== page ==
“No, we have to switch to plan B.”
I knew he didn’t have a plan B but it sounded reassuring. He started searching the cabin until he found a gray metal box on a shelf. It had a lock on it but he slammed it against the door a couple of times and it opened up and he pulled something out. It was better than gold to me. It was a pistol.
“Will that kill them?” I asked.
“Maybe,” he said. He was looking at something on the floor. It was a body.
I guess I was numbed to the sight of death at this point. I asked, “Who is that?”
“The pilot. I think his name was Frank or Phil.”
Frank or Phil was wearing dark pants and a white shirt that was stained with blood. He was face down and neither of us felt like turning him over. His body was twisted in much the same way as Mr. Carson’s. He was dead, for sure. He was lucky.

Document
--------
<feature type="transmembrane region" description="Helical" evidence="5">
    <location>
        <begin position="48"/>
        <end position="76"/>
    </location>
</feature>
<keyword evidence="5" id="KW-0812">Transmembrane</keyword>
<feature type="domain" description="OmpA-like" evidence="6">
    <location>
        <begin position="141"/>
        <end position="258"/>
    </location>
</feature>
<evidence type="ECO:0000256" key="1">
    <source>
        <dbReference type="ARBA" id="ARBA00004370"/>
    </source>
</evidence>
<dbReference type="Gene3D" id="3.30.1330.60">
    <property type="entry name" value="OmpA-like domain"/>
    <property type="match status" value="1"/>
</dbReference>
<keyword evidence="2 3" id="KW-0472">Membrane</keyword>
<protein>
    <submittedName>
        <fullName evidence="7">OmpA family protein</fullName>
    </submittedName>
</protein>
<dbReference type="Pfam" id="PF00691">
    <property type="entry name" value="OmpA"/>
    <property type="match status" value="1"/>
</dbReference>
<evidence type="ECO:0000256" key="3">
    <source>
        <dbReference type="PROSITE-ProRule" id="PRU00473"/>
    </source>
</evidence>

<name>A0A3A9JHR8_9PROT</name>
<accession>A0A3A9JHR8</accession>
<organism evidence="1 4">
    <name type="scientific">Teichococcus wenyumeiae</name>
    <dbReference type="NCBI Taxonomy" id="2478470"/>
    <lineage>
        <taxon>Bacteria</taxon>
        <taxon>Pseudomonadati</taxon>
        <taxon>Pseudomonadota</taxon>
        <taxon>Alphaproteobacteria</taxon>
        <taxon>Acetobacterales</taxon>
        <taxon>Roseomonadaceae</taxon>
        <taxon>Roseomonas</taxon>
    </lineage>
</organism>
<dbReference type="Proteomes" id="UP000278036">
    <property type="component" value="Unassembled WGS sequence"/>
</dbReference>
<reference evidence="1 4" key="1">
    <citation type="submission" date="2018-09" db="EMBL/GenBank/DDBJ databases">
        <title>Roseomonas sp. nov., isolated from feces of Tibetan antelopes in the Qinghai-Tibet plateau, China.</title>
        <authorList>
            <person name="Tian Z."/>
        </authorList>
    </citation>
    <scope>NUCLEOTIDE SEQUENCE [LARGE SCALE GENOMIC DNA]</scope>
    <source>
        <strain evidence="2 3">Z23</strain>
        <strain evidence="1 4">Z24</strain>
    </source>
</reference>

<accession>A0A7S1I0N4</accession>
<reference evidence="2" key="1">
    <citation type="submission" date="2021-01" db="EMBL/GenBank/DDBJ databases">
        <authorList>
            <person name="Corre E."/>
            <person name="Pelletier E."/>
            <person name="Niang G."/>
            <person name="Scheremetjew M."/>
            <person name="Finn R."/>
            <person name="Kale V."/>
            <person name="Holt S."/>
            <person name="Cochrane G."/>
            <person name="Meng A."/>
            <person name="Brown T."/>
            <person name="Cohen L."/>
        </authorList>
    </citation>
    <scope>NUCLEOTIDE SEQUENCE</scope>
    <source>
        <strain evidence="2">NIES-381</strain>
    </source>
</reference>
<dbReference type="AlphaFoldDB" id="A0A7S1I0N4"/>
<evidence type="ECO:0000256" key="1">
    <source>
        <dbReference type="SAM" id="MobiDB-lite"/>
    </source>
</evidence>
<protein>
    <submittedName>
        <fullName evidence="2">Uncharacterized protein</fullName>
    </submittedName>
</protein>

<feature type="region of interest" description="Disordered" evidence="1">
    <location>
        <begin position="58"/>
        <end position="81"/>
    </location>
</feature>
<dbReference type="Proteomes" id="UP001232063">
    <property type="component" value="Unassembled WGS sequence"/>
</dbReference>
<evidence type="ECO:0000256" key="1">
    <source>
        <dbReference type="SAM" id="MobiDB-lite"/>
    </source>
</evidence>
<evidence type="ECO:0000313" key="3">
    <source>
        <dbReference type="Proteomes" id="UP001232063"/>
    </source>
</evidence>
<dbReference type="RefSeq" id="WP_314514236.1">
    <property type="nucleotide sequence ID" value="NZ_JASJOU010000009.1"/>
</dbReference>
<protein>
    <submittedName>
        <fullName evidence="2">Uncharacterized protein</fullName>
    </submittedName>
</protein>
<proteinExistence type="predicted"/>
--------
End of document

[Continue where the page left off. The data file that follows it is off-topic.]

“What are we going to do?” I asked.
I looked through the window at the endless snow until my attention turned to my reflection in the dark glass. My face was puffy and pale. My blonde hair was completely Hermioned out. My clothes were ratty. I was shivering from the cold. Was that really me?
The crunchers began pounding on the door, barking horribly with each strike. It was only a matter of time. It seemed so unreal.
Ken was staring at the pistol. He said, “I want you to know something, Gillian.”
Cold clouds were coming from his mouth as he spoke.
“I was involved. I knew about the boxes…”
I said, “I know. That’s why you knew how to use the prod.”
“My kids,” he said. “My kids barely look at me anymore. Not since I stopped working, since I became a disappointment.”
Honestly, I didn’t care at that moment. My mind was on other things.
He grabbed my arm and stared deep. “I just hope you can one day forgive me.”
“What are you going to do with that gun?” I asked, concerned.
He shook his head and put it in his pocket. “There’s a floor panel in this closet space.”
He got to his knees and pulled on something. A medium sized piece of the floor popped out. Suddenly, I had hope.
“Hopefully we had the landing gear down when we crashed. You should be able to squeeze through the hole and out by the wheels. Follow the light.”